Noah has answered the Rural Active Living Call to Action paper led by Dr. Renée Umstattd Meyer published by the Journal of Public Health Management and Practice in 2016 in multiple ways. Noah’s recent work with colleagues across the US addresses one call to action to “utilize qualitative studies to better identify and characterize the unique influential variables in rural environments.” The purpose of the work, funded by the Institute of Museum and Library Services, and led by Dr. Ellen Rubenstein at the University of Oklahoma is to understand the current practices of 16 small and rural libraries in Michigan, North Carolina, Oklahoma, and Vermont to address health and wellness through public programs. Key goals are to identify and disseminate best practices of libraries. Qualitative data have been useful in understanding the complexity and unpredictability of programming by libraries in rural places. In one story from rural eastern North Carolina “that could itself be a novel,” Noah learned how a small program using pedometers turned into policy to allow city employees paid walking breaks and built environment changes by using donated land for a disc golf course based on community needs. It truly is a great story worth listening to. (Starts at ~6:45 of the video below.)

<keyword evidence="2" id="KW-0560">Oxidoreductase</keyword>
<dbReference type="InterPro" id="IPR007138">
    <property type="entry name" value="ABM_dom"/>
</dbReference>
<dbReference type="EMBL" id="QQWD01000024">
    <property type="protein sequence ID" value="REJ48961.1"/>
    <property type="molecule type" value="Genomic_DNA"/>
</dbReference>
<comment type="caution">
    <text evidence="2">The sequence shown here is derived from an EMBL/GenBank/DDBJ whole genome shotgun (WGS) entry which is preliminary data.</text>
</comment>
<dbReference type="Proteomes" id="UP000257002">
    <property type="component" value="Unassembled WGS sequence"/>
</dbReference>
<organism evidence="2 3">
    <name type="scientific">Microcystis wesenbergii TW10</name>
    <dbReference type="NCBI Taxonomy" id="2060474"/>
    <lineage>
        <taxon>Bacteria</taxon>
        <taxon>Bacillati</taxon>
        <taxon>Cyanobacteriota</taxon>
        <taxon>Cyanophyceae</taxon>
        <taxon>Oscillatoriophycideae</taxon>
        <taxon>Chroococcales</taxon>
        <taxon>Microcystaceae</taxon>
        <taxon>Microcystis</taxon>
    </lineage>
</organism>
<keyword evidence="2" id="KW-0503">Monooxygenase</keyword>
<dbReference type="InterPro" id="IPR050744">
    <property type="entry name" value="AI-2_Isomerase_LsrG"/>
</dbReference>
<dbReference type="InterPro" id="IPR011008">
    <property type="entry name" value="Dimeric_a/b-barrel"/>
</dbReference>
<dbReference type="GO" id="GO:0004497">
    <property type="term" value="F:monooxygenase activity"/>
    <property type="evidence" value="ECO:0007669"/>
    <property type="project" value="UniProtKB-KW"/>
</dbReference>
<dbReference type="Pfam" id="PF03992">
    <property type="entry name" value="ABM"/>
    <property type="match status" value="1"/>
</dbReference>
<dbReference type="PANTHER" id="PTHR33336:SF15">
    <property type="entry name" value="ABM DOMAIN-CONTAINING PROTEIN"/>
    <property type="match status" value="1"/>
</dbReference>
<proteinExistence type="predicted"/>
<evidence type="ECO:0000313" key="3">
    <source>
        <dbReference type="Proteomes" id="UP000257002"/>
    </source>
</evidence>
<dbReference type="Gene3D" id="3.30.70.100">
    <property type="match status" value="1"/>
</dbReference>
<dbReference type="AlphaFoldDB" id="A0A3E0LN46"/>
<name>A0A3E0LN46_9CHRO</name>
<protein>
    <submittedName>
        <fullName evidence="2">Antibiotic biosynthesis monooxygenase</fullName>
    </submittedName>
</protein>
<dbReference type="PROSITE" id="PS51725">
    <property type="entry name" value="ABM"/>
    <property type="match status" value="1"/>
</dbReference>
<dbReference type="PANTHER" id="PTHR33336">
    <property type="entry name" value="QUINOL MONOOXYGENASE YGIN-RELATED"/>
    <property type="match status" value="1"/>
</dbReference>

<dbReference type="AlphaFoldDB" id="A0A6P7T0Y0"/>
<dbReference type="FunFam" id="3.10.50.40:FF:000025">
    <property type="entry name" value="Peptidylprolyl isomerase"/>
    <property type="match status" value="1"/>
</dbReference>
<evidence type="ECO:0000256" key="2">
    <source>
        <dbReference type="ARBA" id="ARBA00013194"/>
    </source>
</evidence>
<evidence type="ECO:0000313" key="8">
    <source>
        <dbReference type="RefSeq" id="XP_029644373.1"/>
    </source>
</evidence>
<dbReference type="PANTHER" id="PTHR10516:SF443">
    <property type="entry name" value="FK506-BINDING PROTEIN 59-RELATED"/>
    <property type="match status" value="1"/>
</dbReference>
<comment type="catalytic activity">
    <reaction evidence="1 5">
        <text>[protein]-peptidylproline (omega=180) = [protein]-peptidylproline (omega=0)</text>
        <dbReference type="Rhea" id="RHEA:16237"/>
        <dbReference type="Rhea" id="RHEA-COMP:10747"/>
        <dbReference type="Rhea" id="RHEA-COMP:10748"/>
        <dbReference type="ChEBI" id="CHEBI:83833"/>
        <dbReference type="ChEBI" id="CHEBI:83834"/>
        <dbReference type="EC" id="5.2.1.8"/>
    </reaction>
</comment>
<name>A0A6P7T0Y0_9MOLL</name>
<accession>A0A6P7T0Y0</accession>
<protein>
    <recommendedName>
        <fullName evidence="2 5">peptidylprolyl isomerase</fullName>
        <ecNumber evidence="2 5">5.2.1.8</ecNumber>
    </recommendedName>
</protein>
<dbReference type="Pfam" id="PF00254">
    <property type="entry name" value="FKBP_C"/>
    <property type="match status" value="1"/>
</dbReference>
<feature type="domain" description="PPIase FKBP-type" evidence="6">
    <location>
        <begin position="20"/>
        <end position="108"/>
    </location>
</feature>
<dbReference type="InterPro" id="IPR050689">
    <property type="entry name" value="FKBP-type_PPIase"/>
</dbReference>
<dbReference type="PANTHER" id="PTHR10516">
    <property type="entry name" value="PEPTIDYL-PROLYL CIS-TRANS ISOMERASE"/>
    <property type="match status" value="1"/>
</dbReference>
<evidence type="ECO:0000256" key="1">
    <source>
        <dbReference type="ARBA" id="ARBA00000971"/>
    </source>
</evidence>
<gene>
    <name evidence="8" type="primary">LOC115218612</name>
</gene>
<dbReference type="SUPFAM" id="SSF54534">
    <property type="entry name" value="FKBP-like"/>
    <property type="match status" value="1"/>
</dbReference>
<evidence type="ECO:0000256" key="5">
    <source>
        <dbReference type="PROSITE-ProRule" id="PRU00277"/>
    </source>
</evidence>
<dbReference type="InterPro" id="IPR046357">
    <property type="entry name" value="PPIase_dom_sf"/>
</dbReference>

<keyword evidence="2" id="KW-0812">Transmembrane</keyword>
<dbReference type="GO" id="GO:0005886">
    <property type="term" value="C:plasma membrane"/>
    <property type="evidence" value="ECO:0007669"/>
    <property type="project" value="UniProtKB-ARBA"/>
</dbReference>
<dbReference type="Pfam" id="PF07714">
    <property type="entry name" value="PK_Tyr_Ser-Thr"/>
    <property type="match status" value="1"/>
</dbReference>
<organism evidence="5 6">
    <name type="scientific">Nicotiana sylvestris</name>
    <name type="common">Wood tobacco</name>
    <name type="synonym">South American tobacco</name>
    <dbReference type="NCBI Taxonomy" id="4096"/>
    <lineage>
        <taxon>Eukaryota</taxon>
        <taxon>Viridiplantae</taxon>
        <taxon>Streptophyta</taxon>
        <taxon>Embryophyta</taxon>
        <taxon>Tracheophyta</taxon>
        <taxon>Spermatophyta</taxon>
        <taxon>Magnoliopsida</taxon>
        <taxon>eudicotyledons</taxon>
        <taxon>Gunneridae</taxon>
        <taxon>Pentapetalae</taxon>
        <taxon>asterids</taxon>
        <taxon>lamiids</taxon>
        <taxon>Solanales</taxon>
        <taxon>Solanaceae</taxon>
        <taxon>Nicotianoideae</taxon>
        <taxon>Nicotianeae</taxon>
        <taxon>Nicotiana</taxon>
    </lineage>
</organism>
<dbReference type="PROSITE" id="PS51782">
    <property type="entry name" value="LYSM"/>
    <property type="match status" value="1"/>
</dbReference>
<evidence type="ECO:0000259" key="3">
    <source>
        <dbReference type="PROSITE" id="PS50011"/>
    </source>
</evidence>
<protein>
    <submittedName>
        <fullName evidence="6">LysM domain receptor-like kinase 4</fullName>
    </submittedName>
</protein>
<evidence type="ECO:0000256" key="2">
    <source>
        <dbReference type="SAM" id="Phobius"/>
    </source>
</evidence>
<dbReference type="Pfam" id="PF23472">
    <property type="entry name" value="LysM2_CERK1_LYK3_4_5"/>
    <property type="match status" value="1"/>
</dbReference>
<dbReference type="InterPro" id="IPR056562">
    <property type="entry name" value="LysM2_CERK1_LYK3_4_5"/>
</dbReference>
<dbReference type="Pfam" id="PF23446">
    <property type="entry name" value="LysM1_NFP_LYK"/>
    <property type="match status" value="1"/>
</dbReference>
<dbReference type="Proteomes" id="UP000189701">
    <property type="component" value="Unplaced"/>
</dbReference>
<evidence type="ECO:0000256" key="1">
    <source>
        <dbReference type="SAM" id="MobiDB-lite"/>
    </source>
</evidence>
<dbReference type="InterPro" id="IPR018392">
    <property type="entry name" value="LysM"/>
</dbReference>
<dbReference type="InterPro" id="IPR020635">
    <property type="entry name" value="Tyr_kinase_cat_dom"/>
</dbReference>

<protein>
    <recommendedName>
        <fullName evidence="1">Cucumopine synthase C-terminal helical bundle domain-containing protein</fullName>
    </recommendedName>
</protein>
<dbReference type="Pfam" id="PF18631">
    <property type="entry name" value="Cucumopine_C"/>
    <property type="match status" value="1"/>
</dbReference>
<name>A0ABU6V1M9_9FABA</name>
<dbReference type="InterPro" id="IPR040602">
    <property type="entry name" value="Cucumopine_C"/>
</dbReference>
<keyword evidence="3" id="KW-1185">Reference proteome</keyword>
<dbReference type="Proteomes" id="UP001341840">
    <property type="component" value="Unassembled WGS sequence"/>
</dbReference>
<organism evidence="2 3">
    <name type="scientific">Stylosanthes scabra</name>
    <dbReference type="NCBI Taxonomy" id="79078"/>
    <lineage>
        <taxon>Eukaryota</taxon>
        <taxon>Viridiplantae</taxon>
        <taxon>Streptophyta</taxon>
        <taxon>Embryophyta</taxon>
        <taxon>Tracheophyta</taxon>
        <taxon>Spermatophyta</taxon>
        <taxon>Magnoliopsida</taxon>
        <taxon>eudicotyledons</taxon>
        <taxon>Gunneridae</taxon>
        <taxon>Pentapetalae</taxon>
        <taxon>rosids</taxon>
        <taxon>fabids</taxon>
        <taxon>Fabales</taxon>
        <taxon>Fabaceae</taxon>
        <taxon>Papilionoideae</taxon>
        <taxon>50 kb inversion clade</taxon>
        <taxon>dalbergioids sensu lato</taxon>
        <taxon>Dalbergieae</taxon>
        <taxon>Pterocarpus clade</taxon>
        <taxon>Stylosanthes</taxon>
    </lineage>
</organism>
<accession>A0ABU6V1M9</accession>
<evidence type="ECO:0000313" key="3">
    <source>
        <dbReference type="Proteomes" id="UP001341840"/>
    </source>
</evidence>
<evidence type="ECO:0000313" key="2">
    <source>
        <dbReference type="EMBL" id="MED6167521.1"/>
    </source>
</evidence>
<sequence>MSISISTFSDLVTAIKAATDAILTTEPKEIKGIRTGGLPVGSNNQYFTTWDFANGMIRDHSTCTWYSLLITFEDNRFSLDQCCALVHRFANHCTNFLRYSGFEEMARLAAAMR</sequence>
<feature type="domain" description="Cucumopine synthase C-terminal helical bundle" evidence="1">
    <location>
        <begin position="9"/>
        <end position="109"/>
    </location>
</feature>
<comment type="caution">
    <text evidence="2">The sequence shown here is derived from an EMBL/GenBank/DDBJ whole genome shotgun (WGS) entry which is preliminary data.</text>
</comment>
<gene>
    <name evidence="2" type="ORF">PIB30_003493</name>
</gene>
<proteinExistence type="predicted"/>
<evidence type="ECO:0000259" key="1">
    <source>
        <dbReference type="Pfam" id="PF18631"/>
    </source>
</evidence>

For those of us that work in rural places, hearing about Noah’s work was a palm-to-forehead moment. Of course, libraries! They’re even more ubiquitous than Dairy Queens in rural America! This is a great example of finding a ubiquitous facility in rural places and using it as a physical activity behavior setting – addressing our call to action to “use ecological models such as Sallis and colleagues to guide the establishment of a rural-specific evidence base.” In starting Let’s Move in Libraries in 2016, Noah began to catalogue (pun intended) the ways that libraries are promoting physical activity and healthy eating and facilitate peer-to-peer learning. In a 2018 manuscript, Noah described the efforts to map the ongoing efforts in public libraries and how to evaluate the impact of this programming. He’s now looking at diffusion of innovation and how the library workforce is absorbing these ideas into professional practice. Some of the qualitative data he’s collecting now will help inform a future impact evaluation of these library efforts.